Oliver: Where will the old duke live? 
Charles: They say he is already in the Forest of Arden, and a many merry men with him; and there they live like the old Robin Hood of England. They say many young gentlemen flock to him every day and fleet the time carelessly, as they did in the golden world. 
(Act 1, scene 1, lines 112–18)

While discussing the recent usurpation of the ducal seat, Oliver asks the court wrestler, Charles, where the exiled Duke Senior will go. Charles relates the news that Senior has retired to the nearby Forest of Arden, where he lives with a growing court of gentlemen who see the retreat as a therapeutic opportunity for leisure. This is the first moment in the play that clearly establishes the countryside as a pastoral retreat from the city. Arden is a place of legend, as Charles indicates with his references to Robin Hood and to the mythical lost “golden” age so often lamented by the Greeks. Arden is also a symbolic paradise, the name of which clearly links the classical Arcadia to the biblical Eden.

Corin: And how like you this shepherd’s life, Master Touchstone? 
Touchstone: Truly, shepherd, in respect of itself, it is a good life; but in respect that it is a shepherd’s life, it is naught. In respect that it is solitary, I like it very well; but in respect that it is private, it is a very vile life. Now in respect it is in the fields, it pleaseth me well; but in respect it is not in the court, it is tedious. . . . Hast any philosophy in thee, shepherd? 
(Act 3, scene 2, lines 11–22)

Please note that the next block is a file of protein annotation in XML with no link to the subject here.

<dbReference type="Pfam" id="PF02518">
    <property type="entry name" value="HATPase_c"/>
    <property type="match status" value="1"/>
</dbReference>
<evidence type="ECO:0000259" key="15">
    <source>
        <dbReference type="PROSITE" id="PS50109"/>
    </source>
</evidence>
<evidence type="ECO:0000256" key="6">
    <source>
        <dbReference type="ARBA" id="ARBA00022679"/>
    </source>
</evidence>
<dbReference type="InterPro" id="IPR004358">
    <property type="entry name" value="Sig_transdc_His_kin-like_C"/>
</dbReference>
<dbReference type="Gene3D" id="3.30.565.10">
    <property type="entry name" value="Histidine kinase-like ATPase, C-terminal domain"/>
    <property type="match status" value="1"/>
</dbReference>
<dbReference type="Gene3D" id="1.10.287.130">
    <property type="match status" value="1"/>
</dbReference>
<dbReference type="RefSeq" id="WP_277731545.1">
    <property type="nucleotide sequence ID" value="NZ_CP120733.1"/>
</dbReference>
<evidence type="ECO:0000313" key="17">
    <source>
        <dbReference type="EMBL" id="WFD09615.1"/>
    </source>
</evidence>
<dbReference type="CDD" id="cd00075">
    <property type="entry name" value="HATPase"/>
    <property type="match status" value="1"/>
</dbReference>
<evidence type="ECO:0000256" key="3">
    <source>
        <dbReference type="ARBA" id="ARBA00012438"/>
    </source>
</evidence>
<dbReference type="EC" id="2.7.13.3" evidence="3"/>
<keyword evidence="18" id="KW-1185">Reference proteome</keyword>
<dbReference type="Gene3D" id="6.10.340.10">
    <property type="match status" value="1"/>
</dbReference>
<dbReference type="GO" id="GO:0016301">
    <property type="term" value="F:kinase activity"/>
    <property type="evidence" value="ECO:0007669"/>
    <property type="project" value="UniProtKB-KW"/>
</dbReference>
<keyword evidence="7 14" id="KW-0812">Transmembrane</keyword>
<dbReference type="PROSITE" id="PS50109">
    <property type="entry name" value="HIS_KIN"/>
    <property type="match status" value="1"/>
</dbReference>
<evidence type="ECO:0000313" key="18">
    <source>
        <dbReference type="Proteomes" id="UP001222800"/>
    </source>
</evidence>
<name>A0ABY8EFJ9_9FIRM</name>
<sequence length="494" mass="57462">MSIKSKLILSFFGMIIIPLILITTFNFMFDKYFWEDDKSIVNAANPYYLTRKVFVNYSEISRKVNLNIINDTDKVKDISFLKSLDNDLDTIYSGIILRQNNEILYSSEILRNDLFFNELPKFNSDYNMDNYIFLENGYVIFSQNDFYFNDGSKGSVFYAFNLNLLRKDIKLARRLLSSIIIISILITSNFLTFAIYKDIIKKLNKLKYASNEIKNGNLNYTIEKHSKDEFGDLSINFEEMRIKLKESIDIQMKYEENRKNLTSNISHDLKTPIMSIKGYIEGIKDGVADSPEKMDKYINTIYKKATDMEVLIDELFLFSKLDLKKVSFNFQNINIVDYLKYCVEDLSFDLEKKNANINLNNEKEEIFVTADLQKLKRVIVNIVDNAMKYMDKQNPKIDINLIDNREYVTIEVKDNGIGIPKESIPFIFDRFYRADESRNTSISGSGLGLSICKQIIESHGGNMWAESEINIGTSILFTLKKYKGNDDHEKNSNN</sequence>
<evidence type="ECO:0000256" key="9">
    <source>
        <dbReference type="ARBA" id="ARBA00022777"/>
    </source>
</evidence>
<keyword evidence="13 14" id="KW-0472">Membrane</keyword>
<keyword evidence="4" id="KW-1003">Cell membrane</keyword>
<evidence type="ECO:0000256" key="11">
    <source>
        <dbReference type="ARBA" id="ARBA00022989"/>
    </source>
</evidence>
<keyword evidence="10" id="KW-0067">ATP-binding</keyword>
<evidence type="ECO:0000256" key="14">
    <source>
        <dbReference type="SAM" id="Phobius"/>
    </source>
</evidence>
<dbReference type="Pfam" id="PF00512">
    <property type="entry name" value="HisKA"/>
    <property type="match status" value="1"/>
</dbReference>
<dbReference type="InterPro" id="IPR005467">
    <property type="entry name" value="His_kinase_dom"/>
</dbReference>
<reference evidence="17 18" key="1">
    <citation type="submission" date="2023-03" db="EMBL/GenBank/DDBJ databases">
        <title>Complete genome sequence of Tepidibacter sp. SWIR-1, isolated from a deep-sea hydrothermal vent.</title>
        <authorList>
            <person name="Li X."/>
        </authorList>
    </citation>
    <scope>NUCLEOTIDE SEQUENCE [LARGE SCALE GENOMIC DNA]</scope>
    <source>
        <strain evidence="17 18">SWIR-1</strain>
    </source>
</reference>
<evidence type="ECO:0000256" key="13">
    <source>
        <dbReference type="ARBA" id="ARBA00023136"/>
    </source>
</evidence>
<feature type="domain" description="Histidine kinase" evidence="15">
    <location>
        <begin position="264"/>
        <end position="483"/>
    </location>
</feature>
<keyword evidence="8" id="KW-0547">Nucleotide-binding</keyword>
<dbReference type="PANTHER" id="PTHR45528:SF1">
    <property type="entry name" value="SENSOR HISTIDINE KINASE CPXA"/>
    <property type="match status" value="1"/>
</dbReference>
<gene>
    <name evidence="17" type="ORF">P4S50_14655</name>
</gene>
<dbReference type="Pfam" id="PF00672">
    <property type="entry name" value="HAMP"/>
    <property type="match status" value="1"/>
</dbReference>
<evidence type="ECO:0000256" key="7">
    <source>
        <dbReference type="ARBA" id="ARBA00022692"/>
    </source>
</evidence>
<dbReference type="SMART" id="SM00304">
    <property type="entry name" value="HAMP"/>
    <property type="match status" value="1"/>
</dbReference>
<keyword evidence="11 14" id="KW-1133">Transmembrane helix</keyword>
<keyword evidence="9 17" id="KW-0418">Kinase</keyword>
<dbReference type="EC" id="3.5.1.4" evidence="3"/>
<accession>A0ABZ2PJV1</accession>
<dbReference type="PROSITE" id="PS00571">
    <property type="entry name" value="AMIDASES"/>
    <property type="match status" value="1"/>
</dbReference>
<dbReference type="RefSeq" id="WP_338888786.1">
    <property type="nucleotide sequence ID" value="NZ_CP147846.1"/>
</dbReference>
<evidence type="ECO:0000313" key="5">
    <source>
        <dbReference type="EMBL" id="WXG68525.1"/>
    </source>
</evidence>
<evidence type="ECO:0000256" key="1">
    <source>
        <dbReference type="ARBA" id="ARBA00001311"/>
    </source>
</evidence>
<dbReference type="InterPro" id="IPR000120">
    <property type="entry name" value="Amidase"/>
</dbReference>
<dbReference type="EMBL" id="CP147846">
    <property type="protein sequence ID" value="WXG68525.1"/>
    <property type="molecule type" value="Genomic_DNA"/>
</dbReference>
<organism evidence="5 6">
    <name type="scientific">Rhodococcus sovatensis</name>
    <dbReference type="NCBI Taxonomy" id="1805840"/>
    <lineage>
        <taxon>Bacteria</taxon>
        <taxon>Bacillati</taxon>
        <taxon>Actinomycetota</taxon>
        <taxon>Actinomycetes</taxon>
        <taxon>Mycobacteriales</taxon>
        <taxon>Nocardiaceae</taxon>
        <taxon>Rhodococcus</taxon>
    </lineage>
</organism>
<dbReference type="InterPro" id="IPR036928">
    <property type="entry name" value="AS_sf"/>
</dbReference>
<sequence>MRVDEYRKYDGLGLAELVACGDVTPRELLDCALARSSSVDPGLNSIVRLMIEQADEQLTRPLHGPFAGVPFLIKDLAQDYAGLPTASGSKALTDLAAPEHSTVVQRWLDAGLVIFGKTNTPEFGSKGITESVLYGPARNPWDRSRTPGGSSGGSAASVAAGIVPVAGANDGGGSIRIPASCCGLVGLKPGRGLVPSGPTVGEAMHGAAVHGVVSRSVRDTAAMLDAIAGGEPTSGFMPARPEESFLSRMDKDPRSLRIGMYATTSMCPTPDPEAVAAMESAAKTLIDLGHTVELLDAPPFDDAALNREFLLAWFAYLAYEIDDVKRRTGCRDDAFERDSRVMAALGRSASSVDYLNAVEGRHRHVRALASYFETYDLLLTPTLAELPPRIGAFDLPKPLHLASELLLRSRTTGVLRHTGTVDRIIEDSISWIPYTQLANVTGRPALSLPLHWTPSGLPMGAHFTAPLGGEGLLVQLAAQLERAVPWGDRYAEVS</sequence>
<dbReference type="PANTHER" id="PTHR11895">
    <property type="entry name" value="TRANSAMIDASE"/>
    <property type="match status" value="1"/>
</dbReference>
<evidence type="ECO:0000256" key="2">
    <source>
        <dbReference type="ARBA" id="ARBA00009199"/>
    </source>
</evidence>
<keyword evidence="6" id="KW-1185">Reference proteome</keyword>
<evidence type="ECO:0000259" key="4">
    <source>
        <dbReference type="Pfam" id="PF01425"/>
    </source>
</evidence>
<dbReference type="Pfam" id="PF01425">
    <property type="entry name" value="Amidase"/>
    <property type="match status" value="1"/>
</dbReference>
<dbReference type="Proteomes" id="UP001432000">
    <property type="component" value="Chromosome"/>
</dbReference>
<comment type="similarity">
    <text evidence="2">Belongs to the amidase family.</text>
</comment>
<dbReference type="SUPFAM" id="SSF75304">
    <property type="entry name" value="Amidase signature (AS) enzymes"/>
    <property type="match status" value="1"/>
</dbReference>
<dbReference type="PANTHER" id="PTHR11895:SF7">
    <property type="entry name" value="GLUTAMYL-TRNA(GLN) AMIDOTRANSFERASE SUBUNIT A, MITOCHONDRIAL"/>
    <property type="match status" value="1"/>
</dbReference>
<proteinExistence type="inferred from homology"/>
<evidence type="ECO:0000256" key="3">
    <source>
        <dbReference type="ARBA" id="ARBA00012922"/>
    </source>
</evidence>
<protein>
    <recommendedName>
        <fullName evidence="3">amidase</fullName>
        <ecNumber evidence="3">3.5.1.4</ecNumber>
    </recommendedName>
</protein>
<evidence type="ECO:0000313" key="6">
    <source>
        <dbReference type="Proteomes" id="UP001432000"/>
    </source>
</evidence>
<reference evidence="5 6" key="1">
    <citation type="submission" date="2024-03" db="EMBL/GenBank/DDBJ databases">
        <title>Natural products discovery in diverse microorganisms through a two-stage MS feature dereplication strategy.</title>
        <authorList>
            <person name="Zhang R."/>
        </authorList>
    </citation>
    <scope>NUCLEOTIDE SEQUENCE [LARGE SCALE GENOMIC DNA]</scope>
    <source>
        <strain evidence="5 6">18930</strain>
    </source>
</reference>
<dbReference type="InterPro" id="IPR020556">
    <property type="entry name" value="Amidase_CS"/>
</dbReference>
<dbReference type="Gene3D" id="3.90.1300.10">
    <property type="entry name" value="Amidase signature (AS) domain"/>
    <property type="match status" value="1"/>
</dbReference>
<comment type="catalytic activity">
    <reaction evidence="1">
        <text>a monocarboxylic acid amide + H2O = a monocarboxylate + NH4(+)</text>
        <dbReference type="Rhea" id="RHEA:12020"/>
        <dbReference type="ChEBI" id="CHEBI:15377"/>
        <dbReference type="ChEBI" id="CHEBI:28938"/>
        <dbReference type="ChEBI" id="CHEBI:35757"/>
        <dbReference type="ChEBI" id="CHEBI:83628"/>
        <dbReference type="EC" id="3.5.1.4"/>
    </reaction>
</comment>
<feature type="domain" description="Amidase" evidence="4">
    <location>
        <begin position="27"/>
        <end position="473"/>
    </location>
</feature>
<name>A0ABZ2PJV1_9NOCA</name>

In this amusing exchange, representatives of the country and the city go head to head. When Corin, an older shepherd, asks Touchstone, a professional fool, what he thinks about life in the country, he gets a confusing response that he cannot possibly comprehend. Touchstone’s answer is a strangely erudite spoof on philosophical reasoning. He proceeds by evaluating different aspects of “this shepherd’s life” one at a time. But with each aspect, he offers two opposing responses. By refusing to reconcile each opposition, Touchstone effectively mocks the supposedly sophisticated “philosophy” of the city, even as he also makes fun of Corin’s rustic lack of refinement.

Duke Senior: But what said Jaques? 
Did he not moralize this spectacle? 
First Lord: O yes, into a thousand similes. 
First, for his weeping into the needless stream: 
“Poor deer,” quoth he, “thou mak’st a testament 
As worldlings do, giving thy sum of more 
To that which had too much.” . . . 
Anon a careless herd, 
Full of the pasture, jumps along by him 
And never stays to greet him. “Ay,” quoth Jaques, 
“Sweep on, you fat and greasy citizens. 
’Tis just the fashion. Wherefore do you look 
Upon that poor and broken bankrupt there?” 
Thus most invectively he pierceth through 
The body of country, city, court, 
Yea, and of this our life, swearing that we 
Are mere usurpers, tyrants, and what’s worse, 
To fright the animals and to kill them up 
In their assigned and native dwelling place. 
(Act 2, scene 1, lines 45–66)

In act 2, scene 1, an unnamed lord recounts a hunting scene that took place in the forest earlier in the day. After a deer was shot, Jaques wept over it, grieving for the fact that it was forced to “[give] thy sum” to those who already “had too much.” Later, when a group of deer passed by and paid him and the dear deer little mind, Jaques likened their disinterest to the cruel indifference of “fat and greasy citizens” of the city. Afterward he apparently went on to complain more generally about how Duke Senior, freshly exiled after his brother usurped his throne, has himself now become a usurper and tyrant, killing and displacing the native inhabitants of the forest. Jaques’s diatribe against city people demonstrates how he thinks of himself as an outsider. Yet as someone who has himself come to the country from the city, his diatribe also shows a degree of hypocrisy.